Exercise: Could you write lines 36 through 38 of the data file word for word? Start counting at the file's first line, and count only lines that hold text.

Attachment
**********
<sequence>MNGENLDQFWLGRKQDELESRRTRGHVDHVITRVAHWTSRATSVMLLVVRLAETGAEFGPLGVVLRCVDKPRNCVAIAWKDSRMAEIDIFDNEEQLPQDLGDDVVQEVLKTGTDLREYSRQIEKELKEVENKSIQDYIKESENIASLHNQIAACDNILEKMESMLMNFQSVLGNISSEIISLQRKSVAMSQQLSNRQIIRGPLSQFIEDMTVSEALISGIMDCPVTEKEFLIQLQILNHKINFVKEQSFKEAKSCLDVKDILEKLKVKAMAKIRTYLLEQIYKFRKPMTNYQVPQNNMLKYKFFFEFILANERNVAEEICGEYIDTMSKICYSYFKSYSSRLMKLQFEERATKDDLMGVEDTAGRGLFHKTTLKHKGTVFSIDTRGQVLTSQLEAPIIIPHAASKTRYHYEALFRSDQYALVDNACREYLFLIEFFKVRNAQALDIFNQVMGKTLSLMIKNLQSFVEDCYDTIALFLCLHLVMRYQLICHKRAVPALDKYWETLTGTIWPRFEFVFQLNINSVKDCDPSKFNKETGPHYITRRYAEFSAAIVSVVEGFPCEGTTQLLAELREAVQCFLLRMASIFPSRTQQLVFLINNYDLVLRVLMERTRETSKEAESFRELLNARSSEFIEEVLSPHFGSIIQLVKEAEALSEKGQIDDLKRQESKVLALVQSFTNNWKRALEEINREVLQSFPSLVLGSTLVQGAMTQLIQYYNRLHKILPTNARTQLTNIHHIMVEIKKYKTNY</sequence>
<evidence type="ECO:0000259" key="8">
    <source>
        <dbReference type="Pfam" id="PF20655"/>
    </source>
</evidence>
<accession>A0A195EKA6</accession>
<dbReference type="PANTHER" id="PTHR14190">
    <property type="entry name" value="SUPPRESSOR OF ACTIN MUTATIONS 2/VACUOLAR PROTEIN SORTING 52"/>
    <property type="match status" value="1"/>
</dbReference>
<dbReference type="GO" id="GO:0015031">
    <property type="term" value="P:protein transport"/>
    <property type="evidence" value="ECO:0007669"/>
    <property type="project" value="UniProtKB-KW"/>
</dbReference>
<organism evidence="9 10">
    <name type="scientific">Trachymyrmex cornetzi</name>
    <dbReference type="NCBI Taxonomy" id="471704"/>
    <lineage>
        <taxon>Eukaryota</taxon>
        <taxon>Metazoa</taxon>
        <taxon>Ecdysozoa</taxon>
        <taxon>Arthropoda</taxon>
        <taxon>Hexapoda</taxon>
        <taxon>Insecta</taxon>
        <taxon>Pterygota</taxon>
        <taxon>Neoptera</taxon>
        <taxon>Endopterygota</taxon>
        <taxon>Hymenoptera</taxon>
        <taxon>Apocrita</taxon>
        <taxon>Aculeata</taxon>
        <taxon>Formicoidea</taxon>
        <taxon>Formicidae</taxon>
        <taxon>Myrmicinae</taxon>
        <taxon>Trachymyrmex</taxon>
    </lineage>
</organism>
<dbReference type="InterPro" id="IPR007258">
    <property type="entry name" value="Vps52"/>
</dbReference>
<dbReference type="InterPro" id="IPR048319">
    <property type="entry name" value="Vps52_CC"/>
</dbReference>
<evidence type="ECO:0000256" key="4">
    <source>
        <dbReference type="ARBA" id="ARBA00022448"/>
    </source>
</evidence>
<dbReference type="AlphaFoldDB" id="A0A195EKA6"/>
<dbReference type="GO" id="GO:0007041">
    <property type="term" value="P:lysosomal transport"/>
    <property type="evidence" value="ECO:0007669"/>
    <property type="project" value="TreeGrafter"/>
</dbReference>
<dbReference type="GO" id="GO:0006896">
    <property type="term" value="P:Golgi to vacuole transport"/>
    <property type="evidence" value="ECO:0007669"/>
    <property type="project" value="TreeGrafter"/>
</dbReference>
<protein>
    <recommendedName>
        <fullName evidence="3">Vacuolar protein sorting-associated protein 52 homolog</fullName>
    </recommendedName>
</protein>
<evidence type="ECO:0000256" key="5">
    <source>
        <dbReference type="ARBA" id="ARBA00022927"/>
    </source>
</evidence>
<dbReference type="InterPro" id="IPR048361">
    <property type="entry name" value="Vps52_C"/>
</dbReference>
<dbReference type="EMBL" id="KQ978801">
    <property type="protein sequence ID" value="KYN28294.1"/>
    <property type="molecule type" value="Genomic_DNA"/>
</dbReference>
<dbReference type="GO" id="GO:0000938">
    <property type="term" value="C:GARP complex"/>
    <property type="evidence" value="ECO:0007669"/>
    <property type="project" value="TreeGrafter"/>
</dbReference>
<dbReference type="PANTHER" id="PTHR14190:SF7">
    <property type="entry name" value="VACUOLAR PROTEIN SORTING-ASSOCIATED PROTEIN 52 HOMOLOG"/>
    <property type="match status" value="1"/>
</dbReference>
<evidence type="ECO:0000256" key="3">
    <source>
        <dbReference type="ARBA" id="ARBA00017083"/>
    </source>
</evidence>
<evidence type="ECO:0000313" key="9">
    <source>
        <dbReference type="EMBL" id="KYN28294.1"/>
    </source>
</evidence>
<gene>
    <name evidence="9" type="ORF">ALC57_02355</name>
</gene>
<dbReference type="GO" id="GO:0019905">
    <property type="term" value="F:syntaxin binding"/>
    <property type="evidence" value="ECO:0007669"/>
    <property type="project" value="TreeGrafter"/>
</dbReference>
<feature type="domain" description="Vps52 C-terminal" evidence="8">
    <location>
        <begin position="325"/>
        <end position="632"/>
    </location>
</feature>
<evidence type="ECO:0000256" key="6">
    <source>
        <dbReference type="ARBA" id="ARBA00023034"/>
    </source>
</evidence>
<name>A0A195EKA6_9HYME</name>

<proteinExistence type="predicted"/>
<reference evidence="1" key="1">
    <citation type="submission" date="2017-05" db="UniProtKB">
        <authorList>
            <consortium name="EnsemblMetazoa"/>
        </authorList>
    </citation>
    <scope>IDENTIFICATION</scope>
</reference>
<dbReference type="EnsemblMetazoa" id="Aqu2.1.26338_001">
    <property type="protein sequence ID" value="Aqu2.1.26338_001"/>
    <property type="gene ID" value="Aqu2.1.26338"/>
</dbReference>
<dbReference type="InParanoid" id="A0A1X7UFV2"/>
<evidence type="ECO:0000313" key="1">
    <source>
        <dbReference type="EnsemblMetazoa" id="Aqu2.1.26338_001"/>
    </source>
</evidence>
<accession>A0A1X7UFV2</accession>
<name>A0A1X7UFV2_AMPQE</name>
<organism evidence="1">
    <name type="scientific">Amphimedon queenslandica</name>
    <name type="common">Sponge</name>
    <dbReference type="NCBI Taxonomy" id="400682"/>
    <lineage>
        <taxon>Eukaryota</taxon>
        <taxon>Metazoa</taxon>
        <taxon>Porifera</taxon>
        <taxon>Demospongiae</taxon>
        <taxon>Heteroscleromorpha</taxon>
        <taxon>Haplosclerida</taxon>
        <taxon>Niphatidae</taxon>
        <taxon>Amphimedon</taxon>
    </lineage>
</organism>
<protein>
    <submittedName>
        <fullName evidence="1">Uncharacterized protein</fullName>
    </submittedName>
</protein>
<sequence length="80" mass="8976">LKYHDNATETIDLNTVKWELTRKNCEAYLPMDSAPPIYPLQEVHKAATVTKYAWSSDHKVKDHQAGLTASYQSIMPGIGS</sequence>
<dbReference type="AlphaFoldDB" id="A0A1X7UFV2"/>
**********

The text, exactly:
        <taxon>Trachymyrmex</taxon>
    </lineage>
</organism>